Like many expats, Silvija felt she hadn’t had enough exposure to the local Muslim community to feel certain she was behaving respectfully during the holy month of fasting.

“Even though I’ve been here for eight months now, I don’t have a big circle of Muslim friends,” she said. “I don’t know much other than what I’ve read. I want to learn firsthand about the customs and the etiquette because it’s easy sometimes if you aren’t aware of certain cultural practices to be acting in an inappropriate way.”

And while attendees of Kariman’s two-hour session walked away with the knowledge of how to act respectfully during Ramadan, the workshop’s greater charm lay in her illustration of what the month of fasting means to the Muslim community. Using questions to frame various aspects of the holy month, Kariman led her class through a comprehensive overview of its spiritual, physical, social and historical dimensions.

“Why do we visit our friends and family so much during Ramadan?” she next asks the class. “Moral support?” fires back one student, clearly recalling Kariman’s earlier description of how a fasting individual must restrain themselves not only from food and drink but all immoral acts during the daylight hours. The instructor and students share a laugh.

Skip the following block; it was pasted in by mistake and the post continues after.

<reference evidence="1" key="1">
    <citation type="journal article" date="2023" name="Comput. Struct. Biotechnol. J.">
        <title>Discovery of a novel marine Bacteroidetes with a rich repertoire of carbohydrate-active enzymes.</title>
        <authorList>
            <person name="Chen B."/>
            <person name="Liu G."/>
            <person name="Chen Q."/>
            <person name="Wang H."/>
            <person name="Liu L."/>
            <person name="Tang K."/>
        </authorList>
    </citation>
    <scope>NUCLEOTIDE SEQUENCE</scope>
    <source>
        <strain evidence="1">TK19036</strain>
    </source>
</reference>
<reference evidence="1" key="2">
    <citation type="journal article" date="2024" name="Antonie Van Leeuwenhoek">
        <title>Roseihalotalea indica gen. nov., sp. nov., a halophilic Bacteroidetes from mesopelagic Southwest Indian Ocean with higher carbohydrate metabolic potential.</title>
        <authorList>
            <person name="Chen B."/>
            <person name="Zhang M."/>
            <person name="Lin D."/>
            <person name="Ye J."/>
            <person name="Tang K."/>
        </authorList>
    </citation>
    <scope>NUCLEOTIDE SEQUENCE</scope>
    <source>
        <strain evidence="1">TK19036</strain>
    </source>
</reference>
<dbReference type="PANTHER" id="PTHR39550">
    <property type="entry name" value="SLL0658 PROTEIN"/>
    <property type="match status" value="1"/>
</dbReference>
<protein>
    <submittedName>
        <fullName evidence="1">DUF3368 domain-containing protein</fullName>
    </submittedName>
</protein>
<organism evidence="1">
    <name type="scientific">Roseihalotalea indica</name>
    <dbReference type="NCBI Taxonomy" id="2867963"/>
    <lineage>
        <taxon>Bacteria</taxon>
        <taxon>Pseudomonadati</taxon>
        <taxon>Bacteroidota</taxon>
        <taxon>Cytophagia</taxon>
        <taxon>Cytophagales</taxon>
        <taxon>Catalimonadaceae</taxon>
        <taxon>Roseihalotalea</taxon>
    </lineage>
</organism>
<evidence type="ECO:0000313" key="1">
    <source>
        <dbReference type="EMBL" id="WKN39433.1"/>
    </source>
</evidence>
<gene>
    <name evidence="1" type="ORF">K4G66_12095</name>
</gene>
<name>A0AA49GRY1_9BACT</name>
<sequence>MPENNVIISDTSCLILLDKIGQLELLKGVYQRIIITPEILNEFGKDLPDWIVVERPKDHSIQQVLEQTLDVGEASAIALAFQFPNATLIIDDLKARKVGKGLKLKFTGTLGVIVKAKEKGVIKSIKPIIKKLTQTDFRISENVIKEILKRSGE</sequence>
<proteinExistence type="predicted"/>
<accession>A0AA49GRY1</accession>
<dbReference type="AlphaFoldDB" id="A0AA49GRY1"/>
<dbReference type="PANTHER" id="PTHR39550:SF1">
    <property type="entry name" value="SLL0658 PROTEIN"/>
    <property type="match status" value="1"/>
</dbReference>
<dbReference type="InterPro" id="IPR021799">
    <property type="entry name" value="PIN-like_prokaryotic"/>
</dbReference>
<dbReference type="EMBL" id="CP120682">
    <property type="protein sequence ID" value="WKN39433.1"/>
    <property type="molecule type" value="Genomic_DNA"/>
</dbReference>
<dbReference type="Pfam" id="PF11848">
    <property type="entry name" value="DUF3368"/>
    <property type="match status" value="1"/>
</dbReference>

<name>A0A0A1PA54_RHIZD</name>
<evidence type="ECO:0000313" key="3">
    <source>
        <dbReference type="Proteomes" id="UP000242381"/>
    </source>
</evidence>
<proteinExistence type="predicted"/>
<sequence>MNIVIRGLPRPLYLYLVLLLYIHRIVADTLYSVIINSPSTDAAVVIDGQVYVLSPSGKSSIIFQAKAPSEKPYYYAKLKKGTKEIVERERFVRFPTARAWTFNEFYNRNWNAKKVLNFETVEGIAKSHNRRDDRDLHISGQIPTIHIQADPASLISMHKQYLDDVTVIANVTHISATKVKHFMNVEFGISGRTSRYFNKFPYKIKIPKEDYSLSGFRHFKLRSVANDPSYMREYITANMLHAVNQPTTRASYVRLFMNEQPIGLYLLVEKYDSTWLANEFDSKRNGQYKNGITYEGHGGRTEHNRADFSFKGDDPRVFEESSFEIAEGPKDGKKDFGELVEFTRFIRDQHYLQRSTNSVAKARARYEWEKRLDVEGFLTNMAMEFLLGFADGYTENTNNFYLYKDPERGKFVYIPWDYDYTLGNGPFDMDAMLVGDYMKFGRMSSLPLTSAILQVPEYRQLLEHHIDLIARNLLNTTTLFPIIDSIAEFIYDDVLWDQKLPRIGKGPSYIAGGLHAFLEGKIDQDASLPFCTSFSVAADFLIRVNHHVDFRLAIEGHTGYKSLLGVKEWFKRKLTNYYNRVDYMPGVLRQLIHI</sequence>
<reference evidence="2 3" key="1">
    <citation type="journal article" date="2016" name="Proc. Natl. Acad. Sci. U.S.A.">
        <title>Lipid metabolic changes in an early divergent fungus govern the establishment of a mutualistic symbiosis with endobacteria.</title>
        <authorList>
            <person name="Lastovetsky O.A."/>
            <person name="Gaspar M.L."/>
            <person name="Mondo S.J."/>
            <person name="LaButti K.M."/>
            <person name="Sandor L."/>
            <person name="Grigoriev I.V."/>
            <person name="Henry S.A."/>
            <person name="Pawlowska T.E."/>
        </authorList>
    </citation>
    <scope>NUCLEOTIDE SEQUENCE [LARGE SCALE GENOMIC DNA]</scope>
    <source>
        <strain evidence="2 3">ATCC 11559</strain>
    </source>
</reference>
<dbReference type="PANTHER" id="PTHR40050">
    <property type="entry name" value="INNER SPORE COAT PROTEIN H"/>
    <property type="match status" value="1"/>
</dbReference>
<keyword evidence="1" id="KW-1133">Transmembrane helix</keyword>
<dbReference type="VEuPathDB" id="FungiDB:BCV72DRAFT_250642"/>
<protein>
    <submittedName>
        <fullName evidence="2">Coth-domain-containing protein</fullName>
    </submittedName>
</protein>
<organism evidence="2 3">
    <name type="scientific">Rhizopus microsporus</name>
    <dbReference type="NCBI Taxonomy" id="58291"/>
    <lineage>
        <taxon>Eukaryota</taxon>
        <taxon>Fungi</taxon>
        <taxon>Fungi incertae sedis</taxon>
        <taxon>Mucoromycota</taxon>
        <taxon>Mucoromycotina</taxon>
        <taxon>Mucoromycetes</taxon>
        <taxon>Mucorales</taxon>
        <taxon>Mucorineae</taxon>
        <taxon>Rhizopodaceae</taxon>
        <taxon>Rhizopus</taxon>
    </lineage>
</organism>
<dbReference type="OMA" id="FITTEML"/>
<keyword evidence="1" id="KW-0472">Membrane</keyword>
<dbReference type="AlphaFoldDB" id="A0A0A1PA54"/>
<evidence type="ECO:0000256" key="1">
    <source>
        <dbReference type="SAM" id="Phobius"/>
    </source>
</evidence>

Kariman, who has been a language instructor for 25 years, found it to be an easy change of pace teaching a course about her spiritual beliefs. “I can talk wholeheartedly about it because I feel that it is part of me and I am part of what I am saying,” she said after the session.

Kariman’s personal anecdotes about fasting were the highlight of the workshop for participants like Silvija, who had been looking for some firsthand knowledge of Ramadan. While describing Arab traditions such as the “fanous Ramadan” (Ramadan lantern), “al musaharati” (drummers who wake people for the pre-dawn meal) and the sunset firing of the “Ramadan cannon”, Kariman recounted moments from her childhood in Syria.

“I remember when I was a little girl, I used to go to the roof of our building just to watch the cannon firing and telling us that it’s time to break the fast,” she reminisces. “Though it took time to go downstairs to start eating and breaking the fast, it was more cheerful for me to see the cannon firing.” She urges her students to take the opportunity to see it for themselves, as several places throughout the UAE still fire the Ramadan cannon.

Kariman leaves her class with the notion that Ramadan itself is like a school course. “It is a time of refreshing the human being, like going back to school for month,” she explains. “We will learn again and again how to deal with this life, every year this course is repeated. We need the course because after the month we forget about it and go back to our bad habits, unfortunately,” she concedes with a smile.

For the participants of Kariman’s Ramadan Etiquette Workshop, it seems her lessons will be less quick to fade.

—aisha@khaleejtimes.com